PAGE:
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Back Cover

Gryphon Diablo 300

The Musical Voyages of Marco PoloWorld Village Music WVF 479092
Format: CD

Musical Performance: ****
Sound Quality: ****
Overall Enjoyment: ****

In wanting to find recordings of new and different sounds that would show off my audio system, my audiophile journey has led me to explore many unique recordings I might otherwise never have come across. This winter, that journey led me again to a favorite label, World Village Music, and the explorations of another adventurer, Marco Polo.

Marco Polo (1254-1324) is credited with being the first Westerner to have traveled to China and recorded his experiences in a journal, which was widely read. He left his native Venice at the age of 17 with his merchant father and uncle, traveled through the east to China, and returned 24 years later with exotic riches and treasures. Polo himself became a wealthy merchant, but never again traveled to the East.

The idea that Polo must have heard many different types of music during his travels was the basis of the very enjoyable and eclectic The Musical Voyages of Marco Polo. The project was conceived by Kyriakos Kalaitzidis, a Greek musicologist, composer, singer, and oud player who has arranged the music and written much of it. He leads the players of En Chordais & Ensemble Constantinople, a group devoted to Byzantine folk and concert music. On several tracks they’re joined by Maria Farantouri, a famous Greek singer and activist; at one time she performed protest songs with Mikis Theodorakis, perhaps best known to Americans as the composer of the score for the film Z (1969).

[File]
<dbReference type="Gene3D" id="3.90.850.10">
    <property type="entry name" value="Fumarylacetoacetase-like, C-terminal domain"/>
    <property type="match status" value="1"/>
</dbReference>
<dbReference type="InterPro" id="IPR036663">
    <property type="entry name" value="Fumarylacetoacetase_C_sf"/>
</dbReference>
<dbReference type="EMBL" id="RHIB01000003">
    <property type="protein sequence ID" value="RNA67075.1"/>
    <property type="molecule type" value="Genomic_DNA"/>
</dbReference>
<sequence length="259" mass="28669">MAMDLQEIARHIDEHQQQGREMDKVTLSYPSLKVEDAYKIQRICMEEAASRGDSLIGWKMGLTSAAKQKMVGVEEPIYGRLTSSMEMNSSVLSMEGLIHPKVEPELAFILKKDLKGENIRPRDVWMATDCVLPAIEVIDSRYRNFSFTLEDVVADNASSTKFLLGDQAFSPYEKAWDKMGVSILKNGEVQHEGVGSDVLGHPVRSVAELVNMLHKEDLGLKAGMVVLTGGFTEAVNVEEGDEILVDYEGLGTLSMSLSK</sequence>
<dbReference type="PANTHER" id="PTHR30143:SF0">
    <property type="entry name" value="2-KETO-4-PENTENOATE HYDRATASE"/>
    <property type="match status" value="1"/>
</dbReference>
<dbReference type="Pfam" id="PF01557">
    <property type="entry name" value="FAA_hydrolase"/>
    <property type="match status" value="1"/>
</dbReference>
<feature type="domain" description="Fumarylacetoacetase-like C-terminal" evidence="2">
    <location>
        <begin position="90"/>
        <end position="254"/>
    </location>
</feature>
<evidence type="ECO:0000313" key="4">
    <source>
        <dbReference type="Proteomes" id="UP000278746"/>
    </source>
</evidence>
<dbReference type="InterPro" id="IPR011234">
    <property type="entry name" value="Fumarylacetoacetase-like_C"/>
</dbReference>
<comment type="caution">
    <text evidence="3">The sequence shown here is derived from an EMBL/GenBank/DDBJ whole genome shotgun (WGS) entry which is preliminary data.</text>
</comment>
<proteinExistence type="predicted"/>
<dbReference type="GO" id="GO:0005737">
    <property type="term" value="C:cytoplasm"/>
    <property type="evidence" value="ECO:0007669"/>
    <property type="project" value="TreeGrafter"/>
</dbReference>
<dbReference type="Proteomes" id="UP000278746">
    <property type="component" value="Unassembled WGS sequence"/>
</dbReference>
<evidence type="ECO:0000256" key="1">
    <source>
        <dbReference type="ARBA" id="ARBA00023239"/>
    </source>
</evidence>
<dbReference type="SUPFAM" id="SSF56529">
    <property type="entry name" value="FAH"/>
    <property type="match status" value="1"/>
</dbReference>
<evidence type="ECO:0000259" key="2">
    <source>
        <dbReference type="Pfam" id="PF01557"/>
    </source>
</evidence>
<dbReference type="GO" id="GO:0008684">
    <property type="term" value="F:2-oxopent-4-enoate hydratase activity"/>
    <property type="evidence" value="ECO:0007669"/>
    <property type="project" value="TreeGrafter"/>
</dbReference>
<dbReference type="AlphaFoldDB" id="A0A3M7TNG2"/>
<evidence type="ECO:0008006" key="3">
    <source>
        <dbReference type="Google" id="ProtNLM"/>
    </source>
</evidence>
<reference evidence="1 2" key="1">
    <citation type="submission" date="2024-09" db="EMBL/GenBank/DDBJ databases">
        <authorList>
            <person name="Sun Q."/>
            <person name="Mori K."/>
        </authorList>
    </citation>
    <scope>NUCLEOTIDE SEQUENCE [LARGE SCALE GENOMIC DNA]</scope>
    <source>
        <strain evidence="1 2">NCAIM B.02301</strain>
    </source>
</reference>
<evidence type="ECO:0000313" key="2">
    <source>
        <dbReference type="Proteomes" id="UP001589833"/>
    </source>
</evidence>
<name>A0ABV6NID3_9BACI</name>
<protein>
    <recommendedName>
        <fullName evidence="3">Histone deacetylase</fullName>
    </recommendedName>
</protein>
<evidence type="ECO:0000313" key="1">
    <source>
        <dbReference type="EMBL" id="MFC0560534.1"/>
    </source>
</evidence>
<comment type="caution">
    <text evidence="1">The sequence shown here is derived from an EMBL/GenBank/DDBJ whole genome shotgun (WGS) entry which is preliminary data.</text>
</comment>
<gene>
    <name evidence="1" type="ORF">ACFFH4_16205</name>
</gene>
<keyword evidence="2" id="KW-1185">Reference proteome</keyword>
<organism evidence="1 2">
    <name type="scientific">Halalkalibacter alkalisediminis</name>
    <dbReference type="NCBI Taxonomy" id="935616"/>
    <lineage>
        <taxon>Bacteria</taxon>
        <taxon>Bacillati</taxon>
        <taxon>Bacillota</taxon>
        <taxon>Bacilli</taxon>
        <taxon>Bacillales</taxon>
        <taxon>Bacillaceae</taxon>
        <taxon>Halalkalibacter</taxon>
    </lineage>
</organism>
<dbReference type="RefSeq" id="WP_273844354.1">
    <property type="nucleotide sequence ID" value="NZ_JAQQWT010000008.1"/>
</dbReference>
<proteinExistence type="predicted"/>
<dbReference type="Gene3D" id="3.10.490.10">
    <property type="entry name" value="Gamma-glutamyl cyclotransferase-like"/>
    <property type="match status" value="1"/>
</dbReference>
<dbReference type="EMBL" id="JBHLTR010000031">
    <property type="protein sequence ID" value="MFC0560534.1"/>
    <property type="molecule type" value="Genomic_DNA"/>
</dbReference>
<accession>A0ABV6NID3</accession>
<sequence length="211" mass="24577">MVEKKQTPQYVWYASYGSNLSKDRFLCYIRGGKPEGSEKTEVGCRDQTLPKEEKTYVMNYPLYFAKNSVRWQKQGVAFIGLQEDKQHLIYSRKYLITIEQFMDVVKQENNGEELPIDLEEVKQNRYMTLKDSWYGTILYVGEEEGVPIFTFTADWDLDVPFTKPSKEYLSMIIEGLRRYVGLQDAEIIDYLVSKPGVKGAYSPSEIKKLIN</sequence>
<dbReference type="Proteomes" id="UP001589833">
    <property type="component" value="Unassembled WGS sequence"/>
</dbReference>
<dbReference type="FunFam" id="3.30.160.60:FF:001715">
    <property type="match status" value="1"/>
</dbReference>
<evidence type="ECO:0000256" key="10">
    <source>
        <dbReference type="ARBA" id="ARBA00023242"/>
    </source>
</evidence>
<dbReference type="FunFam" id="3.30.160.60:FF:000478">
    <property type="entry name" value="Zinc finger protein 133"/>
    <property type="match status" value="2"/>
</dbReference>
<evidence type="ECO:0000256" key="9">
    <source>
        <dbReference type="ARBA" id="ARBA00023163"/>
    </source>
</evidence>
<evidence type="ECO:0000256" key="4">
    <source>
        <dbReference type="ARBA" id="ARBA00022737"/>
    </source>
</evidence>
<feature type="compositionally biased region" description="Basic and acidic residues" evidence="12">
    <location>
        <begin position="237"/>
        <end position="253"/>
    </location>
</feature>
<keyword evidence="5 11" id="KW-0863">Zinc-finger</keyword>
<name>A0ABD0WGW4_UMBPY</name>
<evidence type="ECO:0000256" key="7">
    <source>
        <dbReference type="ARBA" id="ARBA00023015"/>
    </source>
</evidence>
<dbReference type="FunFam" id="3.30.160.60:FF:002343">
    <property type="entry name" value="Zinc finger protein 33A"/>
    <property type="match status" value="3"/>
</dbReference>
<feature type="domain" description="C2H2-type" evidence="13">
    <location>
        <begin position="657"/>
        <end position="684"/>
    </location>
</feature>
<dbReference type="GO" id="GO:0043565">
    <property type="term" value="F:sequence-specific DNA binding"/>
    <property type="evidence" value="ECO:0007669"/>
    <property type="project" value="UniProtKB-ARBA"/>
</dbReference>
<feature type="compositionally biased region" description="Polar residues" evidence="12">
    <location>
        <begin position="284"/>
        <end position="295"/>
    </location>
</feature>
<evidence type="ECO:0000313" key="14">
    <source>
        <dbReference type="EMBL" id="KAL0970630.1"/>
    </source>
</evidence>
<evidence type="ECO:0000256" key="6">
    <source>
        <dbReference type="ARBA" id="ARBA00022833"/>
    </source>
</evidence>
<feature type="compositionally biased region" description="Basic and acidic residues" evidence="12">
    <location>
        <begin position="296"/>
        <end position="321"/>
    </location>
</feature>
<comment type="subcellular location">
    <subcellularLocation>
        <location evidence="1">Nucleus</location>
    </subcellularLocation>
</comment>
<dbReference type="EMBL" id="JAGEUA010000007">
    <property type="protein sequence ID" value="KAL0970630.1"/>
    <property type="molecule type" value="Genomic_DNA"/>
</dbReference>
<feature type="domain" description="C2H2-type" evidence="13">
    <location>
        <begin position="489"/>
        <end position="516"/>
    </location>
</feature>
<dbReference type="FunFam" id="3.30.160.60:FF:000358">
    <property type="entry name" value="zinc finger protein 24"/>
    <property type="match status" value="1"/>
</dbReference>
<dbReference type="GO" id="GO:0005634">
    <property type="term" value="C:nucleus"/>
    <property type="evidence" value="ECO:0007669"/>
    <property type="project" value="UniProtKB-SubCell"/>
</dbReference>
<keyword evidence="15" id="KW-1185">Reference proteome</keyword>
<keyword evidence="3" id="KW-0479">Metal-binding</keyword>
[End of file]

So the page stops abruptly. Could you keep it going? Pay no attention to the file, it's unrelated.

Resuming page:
The musical styles represented on The Musical Adventures of Marco Polo constitute a musical gazetteer from Venice to China. One composition might sound Chinese, followed by another that sounds Byzantine -- then back home to Italy. Style plays a large part in how the mood changes from track to track, but what really make this disc fun for the audiophile are the arrangements. Mixed in with such familiar Western instruments as the recorder, violin, viola da gamba, and piano are such exotics (to our ears) as the oud, pipa, qanun, setar, tombak, and bendir. The CD booklet includes excellent color photos of the players, each holding his or her principal instrument, to make it easier to put together sight and sound. Those sounds are diverse and delightful, ranging from a single oud to the full ensemble of eight. For once, the label “world music” seems accurate.

The instruments are arrayed from left to right on the soundstage, with adequate depth and very transparent sound. I was happy with this musical adventure, and extremely pleased with the opportunities it gave my MartinLogan speakers to shine.

. . . Rad Bennett
radb@soundstagenetwork.com